Interviewer: When people refer to theft by deception, is that along the lines of fraudulent or scams or something like that?
Court Koehler: Yes. Theft by deception and fraud, they are separate charges but fraud is where you take something from somebody or you get some sort of gain from a misrepresentation. It doesn’t necessarily mean that you’re actually stealing something, they can be giving you something willingly. For instance, if you are a con artist and you have some sort of scheme where you have people giving you money, like a Ponzi scheme, it’s not a theft because they are giving you the money willingly but its fraud. That’s what the difference is. Theft by deception is almost like fraud; in that, what you’re doing is you’re using some sort of a deception to cause somebody to give you something or to allow you to take something that is theft but you are doing it sort of in the open as opposed to stealing something from the store. It is very similar to fraud, yes.
People Generally Feel that They’ve been Cheated if their Expectations are not Met
Interviewer: Do you think a lot of people are quick to want to accuse people of theft or fraud? Do people always feel like they have been cheated if they are unsatisfied with something?
Court Koehler: That it is that element around for sure. I don’t know how common it is. I’ll tell you a little bit about the way those sorts of criminal charges work. In Utah and this is different in each state. Each state has its own particular way of doing things. In some states a citizen has the right to bring criminal charges against somebody else or at least to do so through the prosecutor to sort of force the prosecutor to file charges and that’s the minority but there are states where that can happen. In most states and in Utah an individual cannot press charges against somebody else, so the classic movie line where somebody says, “I am going press charges against you”, is actually usually not really much of a threat because an individual does not have the power to press charges against somebody else.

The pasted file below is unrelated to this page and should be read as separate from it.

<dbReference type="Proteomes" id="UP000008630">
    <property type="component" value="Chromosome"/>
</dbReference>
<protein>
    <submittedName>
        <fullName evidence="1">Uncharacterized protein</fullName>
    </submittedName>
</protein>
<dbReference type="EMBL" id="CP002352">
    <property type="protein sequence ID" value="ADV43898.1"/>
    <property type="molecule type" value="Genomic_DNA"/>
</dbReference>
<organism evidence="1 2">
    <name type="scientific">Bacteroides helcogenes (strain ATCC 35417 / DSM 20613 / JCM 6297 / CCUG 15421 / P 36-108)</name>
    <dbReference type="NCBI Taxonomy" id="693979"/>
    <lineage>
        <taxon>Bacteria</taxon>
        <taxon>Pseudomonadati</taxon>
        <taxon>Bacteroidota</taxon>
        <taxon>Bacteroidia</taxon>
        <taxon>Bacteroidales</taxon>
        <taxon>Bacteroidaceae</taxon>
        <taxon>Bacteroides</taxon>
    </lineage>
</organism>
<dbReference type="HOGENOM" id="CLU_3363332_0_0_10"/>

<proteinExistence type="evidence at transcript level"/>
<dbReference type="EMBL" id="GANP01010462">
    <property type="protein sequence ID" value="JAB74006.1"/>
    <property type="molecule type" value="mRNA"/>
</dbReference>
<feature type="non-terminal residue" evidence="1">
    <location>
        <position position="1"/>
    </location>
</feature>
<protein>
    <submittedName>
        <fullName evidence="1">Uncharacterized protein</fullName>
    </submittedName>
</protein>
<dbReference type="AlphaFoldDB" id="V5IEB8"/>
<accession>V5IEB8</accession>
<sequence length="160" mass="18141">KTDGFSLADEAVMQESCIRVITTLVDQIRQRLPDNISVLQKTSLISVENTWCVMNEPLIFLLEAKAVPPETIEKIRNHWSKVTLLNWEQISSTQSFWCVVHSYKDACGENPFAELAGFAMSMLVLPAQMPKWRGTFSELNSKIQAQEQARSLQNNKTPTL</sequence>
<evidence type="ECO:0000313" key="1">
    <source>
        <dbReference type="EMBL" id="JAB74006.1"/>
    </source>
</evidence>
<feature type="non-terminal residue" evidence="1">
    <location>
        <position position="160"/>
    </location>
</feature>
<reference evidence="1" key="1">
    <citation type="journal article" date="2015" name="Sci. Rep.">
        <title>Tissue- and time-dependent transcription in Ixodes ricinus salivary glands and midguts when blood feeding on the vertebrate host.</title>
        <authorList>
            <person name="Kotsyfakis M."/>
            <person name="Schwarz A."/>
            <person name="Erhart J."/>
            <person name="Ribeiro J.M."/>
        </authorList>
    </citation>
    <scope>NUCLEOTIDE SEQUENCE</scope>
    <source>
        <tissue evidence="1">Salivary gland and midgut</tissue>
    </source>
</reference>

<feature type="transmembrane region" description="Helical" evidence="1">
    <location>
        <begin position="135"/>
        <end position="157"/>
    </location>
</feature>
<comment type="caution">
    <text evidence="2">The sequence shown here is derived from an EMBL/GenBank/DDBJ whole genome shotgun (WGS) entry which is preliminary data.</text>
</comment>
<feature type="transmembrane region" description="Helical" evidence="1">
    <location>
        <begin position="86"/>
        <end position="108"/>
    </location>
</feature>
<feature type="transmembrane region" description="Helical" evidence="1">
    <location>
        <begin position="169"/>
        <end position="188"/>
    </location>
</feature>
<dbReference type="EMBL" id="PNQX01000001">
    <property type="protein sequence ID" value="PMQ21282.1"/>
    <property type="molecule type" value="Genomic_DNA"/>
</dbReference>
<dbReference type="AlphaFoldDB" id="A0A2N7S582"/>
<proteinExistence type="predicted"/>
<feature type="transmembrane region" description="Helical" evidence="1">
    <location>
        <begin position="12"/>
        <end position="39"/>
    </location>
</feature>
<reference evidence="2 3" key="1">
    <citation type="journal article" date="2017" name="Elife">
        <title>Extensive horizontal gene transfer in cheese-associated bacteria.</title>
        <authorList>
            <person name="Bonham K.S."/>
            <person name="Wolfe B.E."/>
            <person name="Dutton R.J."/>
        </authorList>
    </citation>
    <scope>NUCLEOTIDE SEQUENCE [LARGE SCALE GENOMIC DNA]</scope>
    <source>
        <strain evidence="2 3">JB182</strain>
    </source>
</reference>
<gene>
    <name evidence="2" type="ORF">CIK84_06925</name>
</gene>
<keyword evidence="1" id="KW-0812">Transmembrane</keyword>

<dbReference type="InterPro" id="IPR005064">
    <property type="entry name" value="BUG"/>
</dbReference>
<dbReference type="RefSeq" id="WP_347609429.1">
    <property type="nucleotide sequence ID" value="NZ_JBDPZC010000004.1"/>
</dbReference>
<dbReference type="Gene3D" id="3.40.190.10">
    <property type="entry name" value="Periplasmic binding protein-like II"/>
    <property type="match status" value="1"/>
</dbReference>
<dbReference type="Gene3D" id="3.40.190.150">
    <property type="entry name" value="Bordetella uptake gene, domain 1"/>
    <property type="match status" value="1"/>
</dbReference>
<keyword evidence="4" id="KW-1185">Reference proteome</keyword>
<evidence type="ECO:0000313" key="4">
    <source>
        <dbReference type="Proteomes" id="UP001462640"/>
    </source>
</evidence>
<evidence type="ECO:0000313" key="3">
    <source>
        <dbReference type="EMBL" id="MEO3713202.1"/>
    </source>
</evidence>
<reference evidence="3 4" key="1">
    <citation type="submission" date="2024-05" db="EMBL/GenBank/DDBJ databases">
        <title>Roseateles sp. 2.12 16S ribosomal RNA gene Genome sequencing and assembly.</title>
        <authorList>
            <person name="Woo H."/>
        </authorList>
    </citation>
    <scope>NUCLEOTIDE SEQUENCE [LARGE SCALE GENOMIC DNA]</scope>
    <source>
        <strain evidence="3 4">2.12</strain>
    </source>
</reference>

Generally a Complaint of Cheating in a Financial Transaction Results in a Civil Suit
The best that you could do is you could report it to the police, and then the police can send that report on to the prosecuting agency wherever you are. Then they would review the case and if they felt that there was enough there to convict somebody or charge them with the crime, they may do so. But when you have had he-said, she-said things without a lot of evidence with murky circumstances, you are probably not going to end up with a criminal charge that comes out of that. More typically, when people are complaining about something where they feel like they were cheated or defrauded, you would probably see a civil suit but not a criminal suit.
Knowingly Acquiring a Stolen or Hot Item Can Result in Receiving Stolen Property Charges
Interviewer: What is theft of lost property? Does that mean the item is going to be stolen or is it a hot product or something like that?
Court Koehler: Yes. In Utah, we call it possession of stolen property or use of stolen property and that is also similar to what might be called theft by conversion in some other states. The old English way of saying legally that you take someone’s property is conversion, so that’s where that language comes from. They typically don’t use that kind of language in the modern day but that where it comes from. Utah and a lot of other states have changed it to receiving stolen property or use of stolen property and that is where you have something was stolen from a person, typically from an individual. So if you stole a bike or you stole some clothing or burglarized a house, the person that then subsequently takes that property could be charged with receiving stolen property or use of stolen property. That charge is meant to cover people who are knowingly purchasing or accepting as a gift, property that is stolen. If your friend comes up to you with a really good deal on a watch and you know that it’s stolen and you buy it, then that’s actually a crime.
Charges of Receiving Stolen Property are Not Easy for the Prosecutors to Prove
Interviewer: In a situation where I’ve purchased a hot product like an iPhone 6 or a laptop or that could be tracked and I got it from a flea market; could I be facing charges like that?
Court Koehler: Yes. It’s definitely a possibility. Of course there’s always a question of whether you can be charged and then there’s the question of whether it’s a charge that’s going to stick so to speak. Depending on the situation, it may be really difficult for a prosecutor to prove that you knowingly received stolen property, it’s one of those charges that is really difficult for them to prove. They have to show that you had knowledge that the property was stolen and a lot of times, evidence of that is just hard to come by unless somebody makes a confession.